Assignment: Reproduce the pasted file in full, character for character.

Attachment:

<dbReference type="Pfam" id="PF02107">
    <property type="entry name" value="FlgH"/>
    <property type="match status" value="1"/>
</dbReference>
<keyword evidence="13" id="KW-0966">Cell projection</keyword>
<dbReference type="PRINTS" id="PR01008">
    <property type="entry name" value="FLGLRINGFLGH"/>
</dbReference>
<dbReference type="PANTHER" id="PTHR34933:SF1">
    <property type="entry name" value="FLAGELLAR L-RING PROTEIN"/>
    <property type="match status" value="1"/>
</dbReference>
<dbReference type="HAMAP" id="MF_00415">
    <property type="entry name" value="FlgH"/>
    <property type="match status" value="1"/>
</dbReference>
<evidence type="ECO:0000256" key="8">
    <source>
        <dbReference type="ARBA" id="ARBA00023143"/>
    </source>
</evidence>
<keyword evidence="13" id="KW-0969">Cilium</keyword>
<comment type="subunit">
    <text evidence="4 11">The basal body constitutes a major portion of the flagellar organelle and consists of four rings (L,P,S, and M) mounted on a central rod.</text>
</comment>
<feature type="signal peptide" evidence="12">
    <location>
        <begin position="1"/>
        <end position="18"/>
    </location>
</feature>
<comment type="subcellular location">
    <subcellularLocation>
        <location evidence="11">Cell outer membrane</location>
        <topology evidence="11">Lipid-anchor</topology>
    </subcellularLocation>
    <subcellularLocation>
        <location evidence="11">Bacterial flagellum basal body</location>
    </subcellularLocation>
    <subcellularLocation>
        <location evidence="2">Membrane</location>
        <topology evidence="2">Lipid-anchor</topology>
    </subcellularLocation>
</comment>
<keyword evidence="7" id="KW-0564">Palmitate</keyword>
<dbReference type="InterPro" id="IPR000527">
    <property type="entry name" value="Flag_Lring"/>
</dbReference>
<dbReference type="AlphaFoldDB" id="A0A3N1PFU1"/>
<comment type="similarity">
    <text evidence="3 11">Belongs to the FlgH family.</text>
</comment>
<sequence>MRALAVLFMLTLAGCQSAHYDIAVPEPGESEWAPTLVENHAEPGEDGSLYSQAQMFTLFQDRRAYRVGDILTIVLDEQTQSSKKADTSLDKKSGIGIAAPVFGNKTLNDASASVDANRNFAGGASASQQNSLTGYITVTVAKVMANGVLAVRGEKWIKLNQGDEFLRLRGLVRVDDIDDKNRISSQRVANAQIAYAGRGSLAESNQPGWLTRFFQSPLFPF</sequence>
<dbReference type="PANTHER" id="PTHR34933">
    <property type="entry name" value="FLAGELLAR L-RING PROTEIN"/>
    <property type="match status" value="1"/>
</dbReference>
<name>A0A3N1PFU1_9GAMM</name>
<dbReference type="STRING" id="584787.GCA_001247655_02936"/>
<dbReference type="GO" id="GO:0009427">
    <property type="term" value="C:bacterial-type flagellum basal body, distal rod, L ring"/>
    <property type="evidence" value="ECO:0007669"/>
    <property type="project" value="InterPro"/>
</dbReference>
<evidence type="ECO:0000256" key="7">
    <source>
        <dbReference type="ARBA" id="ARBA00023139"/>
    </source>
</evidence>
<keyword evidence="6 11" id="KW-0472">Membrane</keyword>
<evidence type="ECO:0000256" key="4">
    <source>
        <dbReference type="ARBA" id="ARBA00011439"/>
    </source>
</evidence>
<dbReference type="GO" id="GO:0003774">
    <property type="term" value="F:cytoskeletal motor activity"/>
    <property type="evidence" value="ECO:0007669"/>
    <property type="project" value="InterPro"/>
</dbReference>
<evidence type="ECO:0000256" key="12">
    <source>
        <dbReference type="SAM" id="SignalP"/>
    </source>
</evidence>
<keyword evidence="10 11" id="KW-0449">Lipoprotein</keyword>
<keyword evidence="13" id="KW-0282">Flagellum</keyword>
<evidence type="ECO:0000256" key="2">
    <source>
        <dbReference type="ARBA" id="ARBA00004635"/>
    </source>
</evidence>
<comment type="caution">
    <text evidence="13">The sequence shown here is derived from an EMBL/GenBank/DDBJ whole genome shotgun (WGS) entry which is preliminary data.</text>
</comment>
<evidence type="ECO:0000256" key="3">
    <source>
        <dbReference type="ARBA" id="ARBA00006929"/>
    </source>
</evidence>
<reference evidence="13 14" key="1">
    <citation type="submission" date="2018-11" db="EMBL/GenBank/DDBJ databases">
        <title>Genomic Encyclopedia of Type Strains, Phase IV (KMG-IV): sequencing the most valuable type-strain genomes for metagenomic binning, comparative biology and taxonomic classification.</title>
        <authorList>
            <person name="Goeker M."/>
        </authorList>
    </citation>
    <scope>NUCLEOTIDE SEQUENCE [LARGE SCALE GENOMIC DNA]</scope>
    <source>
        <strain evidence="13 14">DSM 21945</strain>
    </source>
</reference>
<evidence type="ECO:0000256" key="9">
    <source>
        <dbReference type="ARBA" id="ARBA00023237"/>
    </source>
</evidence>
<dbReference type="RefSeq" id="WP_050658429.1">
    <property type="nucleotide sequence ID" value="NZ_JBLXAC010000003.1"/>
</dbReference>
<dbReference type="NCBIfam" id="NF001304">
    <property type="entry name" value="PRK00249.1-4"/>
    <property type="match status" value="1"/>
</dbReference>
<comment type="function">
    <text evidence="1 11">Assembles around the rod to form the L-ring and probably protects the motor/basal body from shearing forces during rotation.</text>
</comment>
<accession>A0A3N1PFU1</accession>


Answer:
<dbReference type="Pfam" id="PF02107">
    <property type="entry name" value="FlgH"/>
    <property type="match status" value="1"/>
</dbReference>
<keyword evidence="13" id="KW-0966">Cell projection</keyword>
<dbReference type="PRINTS" id="PR01008">
    <property type="entry name" value="FLGLRINGFLGH"/>
</dbReference>
<dbReference type="PANTHER" id="PTHR34933:SF1">
    <property type="entry name" value="FLAGELLAR L-RING PROTEIN"/>
    <property type="match status" value="1"/>
</dbReference>
<dbReference type="HAMAP" id="MF_00415">
    <property type="entry name" value="FlgH"/>
    <property type="match status" value="1"/>
</dbReference>
<evidence type="ECO:0000256" key="8">
    <source>
        <dbReference type="ARBA" id="ARBA00023143"/>
    </source>
</evidence>
<keyword evidence="13" id="KW-0969">Cilium</keyword>
<comment type="subunit">
    <text evidence="4 11">The basal body constitutes a major portion of the flagellar organelle and consists of four rings (L,P,S, and M) mounted on a central rod.</text>
</comment>
<feature type="signal peptide" evidence="12">
    <location>
        <begin position="1"/>
        <end position="18"/>
    </location>
</feature>
<comment type="subcellular location">
    <subcellularLocation>
        <location evidence="11">Cell outer membrane</location>
        <topology evidence="11">Lipid-anchor</topology>
    </subcellularLocation>
    <subcellularLocation>
        <location evidence="11">Bacterial flagellum basal body</location>
    </subcellularLocation>
    <subcellularLocation>
        <location evidence="2">Membrane</location>
        <topology evidence="2">Lipid-anchor</topology>
    </subcellularLocation>
</comment>
<keyword evidence="7" id="KW-0564">Palmitate</keyword>
<dbReference type="InterPro" id="IPR000527">
    <property type="entry name" value="Flag_Lring"/>
</dbReference>
<dbReference type="AlphaFoldDB" id="A0A3N1PFU1"/>
<comment type="similarity">
    <text evidence="3 11">Belongs to the FlgH family.</text>
</comment>
<sequence>MRALAVLFMLTLAGCQSAHYDIAVPEPGESEWAPTLVENHAEPGEDGSLYSQAQMFTLFQDRRAYRVGDILTIVLDEQTQSSKKADTSLDKKSGIGIAAPVFGNKTLNDASASVDANRNFAGGASASQQNSLTGYITVTVAKVMANGVLAVRGEKWIKLNQGDEFLRLRGLVRVDDIDDKNRISSQRVANAQIAYAGRGSLAESNQPGWLTRFFQSPLFPF</sequence>
<dbReference type="PANTHER" id="PTHR34933">
    <property type="entry name" value="FLAGELLAR L-RING PROTEIN"/>
    <property type="match status" value="1"/>
</dbReference>
<name>A0A3N1PFU1_9GAMM</name>
<dbReference type="STRING" id="584787.GCA_001247655_02936"/>
<dbReference type="GO" id="GO:0009427">
    <property type="term" value="C:bacterial-type flagellum basal body, distal rod, L ring"/>
    <property type="evidence" value="ECO:0007669"/>
    <property type="project" value="InterPro"/>
</dbReference>
<evidence type="ECO:0000256" key="7">
    <source>
        <dbReference type="ARBA" id="ARBA00023139"/>
    </source>
</evidence>
<keyword evidence="6 11" id="KW-0472">Membrane</keyword>
<evidence type="ECO:0000256" key="4">
    <source>
        <dbReference type="ARBA" id="ARBA00011439"/>
    </source>
</evidence>
<dbReference type="GO" id="GO:0003774">
    <property type="term" value="F:cytoskeletal motor activity"/>
    <property type="evidence" value="ECO:0007669"/>
    <property type="project" value="InterPro"/>
</dbReference>
<evidence type="ECO:0000256" key="12">
    <source>
        <dbReference type="SAM" id="SignalP"/>
    </source>
</evidence>
<keyword evidence="10 11" id="KW-0449">Lipoprotein</keyword>
<keyword evidence="13" id="KW-0282">Flagellum</keyword>
<evidence type="ECO:0000256" key="2">
    <source>
        <dbReference type="ARBA" id="ARBA00004635"/>
    </source>
</evidence>
<comment type="caution">
    <text evidence="13">The sequence shown here is derived from an EMBL/GenBank/DDBJ whole genome shotgun (WGS) entry which is preliminary data.</text>
</comment>
<evidence type="ECO:0000256" key="3">
    <source>
        <dbReference type="ARBA" id="ARBA00006929"/>
    </source>
</evidence>
<reference evidence="13 14" key="1">
    <citation type="submission" date="2018-11" db="EMBL/GenBank/DDBJ databases">
        <title>Genomic Encyclopedia of Type Strains, Phase IV (KMG-IV): sequencing the most valuable type-strain genomes for metagenomic binning, comparative biology and taxonomic classification.</title>
        <authorList>
            <person name="Goeker M."/>
        </authorList>
    </citation>
    <scope>NUCLEOTIDE SEQUENCE [LARGE SCALE GENOMIC DNA]</scope>
    <source>
        <strain evidence="13 14">DSM 21945</strain>
    </source>
</reference>
<evidence type="ECO:0000256" key="9">
    <source>
        <dbReference type="ARBA" id="ARBA00023237"/>
    </source>
</evidence>
<dbReference type="RefSeq" id="WP_050658429.1">
    <property type="nucleotide sequence ID" value="NZ_JBLXAC010000003.1"/>
</dbReference>
<dbReference type="NCBIfam" id="NF001304">
    <property type="entry name" value="PRK00249.1-4"/>
    <property type="match status" value="1"/>
</dbReference>
<comment type="function">
    <text evidence="1 11">Assembles around the rod to form the L-ring and probably protects the motor/basal body from shearing forces during rotation.</text>
</comment>
<accession>A0A3N1PFU1</accession>